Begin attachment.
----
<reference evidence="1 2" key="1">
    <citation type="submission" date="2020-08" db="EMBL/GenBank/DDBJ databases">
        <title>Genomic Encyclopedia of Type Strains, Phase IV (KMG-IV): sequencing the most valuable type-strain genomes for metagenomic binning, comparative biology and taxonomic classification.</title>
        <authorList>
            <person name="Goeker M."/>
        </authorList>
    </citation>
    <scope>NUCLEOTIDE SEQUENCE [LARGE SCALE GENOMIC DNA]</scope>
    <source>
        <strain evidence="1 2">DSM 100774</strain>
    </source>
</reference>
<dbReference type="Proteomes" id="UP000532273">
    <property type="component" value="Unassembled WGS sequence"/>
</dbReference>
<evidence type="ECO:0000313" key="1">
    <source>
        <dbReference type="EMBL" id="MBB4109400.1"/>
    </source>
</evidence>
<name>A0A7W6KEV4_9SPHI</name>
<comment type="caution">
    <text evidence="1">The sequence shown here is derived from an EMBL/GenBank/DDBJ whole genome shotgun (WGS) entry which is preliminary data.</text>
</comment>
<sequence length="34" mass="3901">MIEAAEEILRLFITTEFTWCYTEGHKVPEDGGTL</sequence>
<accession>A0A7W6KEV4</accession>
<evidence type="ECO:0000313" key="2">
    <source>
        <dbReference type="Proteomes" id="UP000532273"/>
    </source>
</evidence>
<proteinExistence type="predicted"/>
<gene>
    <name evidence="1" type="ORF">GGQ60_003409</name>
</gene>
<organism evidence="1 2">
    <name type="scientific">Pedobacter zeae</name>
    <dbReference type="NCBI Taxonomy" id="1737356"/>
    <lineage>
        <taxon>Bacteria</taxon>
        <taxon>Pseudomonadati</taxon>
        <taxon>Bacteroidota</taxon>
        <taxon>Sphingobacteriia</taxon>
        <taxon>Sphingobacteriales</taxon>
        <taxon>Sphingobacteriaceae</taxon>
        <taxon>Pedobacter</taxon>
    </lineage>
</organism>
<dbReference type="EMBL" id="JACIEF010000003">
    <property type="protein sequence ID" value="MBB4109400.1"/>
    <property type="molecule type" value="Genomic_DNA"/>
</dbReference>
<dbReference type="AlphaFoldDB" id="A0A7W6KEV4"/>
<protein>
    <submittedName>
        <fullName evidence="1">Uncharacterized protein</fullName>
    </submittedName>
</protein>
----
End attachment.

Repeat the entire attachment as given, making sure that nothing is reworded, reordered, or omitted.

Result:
<reference evidence="1 2" key="1">
    <citation type="submission" date="2020-08" db="EMBL/GenBank/DDBJ databases">
        <title>Genomic Encyclopedia of Type Strains, Phase IV (KMG-IV): sequencing the most valuable type-strain genomes for metagenomic binning, comparative biology and taxonomic classification.</title>
        <authorList>
            <person name="Goeker M."/>
        </authorList>
    </citation>
    <scope>NUCLEOTIDE SEQUENCE [LARGE SCALE GENOMIC DNA]</scope>
    <source>
        <strain evidence="1 2">DSM 100774</strain>
    </source>
</reference>
<dbReference type="Proteomes" id="UP000532273">
    <property type="component" value="Unassembled WGS sequence"/>
</dbReference>
<evidence type="ECO:0000313" key="1">
    <source>
        <dbReference type="EMBL" id="MBB4109400.1"/>
    </source>
</evidence>
<name>A0A7W6KEV4_9SPHI</name>
<comment type="caution">
    <text evidence="1">The sequence shown here is derived from an EMBL/GenBank/DDBJ whole genome shotgun (WGS) entry which is preliminary data.</text>
</comment>
<sequence length="34" mass="3901">MIEAAEEILRLFITTEFTWCYTEGHKVPEDGGTL</sequence>
<accession>A0A7W6KEV4</accession>
<evidence type="ECO:0000313" key="2">
    <source>
        <dbReference type="Proteomes" id="UP000532273"/>
    </source>
</evidence>
<proteinExistence type="predicted"/>
<gene>
    <name evidence="1" type="ORF">GGQ60_003409</name>
</gene>
<organism evidence="1 2">
    <name type="scientific">Pedobacter zeae</name>
    <dbReference type="NCBI Taxonomy" id="1737356"/>
    <lineage>
        <taxon>Bacteria</taxon>
        <taxon>Pseudomonadati</taxon>
        <taxon>Bacteroidota</taxon>
        <taxon>Sphingobacteriia</taxon>
        <taxon>Sphingobacteriales</taxon>
        <taxon>Sphingobacteriaceae</taxon>
        <taxon>Pedobacter</taxon>
    </lineage>
</organism>
<dbReference type="EMBL" id="JACIEF010000003">
    <property type="protein sequence ID" value="MBB4109400.1"/>
    <property type="molecule type" value="Genomic_DNA"/>
</dbReference>
<dbReference type="AlphaFoldDB" id="A0A7W6KEV4"/>
<protein>
    <submittedName>
        <fullName evidence="1">Uncharacterized protein</fullName>
    </submittedName>
</protein>